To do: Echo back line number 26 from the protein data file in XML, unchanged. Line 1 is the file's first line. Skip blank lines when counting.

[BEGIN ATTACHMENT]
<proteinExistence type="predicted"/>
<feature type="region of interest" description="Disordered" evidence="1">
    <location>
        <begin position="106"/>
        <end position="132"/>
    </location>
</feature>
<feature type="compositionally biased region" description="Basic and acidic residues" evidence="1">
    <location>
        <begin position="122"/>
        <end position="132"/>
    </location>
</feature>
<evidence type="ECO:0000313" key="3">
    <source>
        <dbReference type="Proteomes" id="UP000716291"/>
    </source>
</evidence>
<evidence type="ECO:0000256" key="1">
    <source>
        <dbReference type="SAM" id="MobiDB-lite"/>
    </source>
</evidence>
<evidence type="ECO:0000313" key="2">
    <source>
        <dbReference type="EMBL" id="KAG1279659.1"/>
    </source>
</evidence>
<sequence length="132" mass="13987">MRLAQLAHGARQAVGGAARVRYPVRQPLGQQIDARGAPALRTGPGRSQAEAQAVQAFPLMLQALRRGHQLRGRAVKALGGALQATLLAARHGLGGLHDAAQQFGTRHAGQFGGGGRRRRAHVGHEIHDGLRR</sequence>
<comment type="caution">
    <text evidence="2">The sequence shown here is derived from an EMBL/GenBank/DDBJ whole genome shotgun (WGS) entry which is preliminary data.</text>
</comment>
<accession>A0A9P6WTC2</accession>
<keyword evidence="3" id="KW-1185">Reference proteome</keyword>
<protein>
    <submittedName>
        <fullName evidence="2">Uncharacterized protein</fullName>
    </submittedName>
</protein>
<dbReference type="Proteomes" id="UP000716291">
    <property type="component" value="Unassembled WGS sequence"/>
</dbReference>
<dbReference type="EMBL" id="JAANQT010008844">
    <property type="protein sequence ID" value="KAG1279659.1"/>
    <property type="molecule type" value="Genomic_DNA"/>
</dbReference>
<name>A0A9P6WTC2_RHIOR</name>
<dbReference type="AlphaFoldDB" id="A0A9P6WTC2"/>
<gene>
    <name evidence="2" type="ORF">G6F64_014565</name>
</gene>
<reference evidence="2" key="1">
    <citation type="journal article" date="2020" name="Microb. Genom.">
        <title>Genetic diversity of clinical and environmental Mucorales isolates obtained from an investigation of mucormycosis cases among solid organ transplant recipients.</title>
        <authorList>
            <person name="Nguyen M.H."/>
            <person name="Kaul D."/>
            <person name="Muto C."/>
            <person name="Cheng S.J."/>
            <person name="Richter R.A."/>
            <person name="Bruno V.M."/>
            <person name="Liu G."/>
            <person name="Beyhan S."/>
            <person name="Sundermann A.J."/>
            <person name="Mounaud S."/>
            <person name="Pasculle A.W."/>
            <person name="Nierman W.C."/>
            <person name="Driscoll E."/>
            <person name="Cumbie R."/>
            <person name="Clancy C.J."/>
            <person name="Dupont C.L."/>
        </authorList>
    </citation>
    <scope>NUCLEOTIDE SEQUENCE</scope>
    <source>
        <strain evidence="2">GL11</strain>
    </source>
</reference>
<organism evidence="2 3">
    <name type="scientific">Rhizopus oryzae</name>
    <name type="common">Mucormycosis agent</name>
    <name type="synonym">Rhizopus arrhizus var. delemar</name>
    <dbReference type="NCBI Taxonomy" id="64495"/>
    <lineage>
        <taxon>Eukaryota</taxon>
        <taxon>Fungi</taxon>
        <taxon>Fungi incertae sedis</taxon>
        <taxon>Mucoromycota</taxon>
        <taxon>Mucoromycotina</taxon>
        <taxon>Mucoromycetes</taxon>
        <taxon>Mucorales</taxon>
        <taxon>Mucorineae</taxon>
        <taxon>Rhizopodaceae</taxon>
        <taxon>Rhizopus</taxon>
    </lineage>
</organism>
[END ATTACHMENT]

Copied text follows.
        <dbReference type="EMBL" id="KAG1279659.1"/>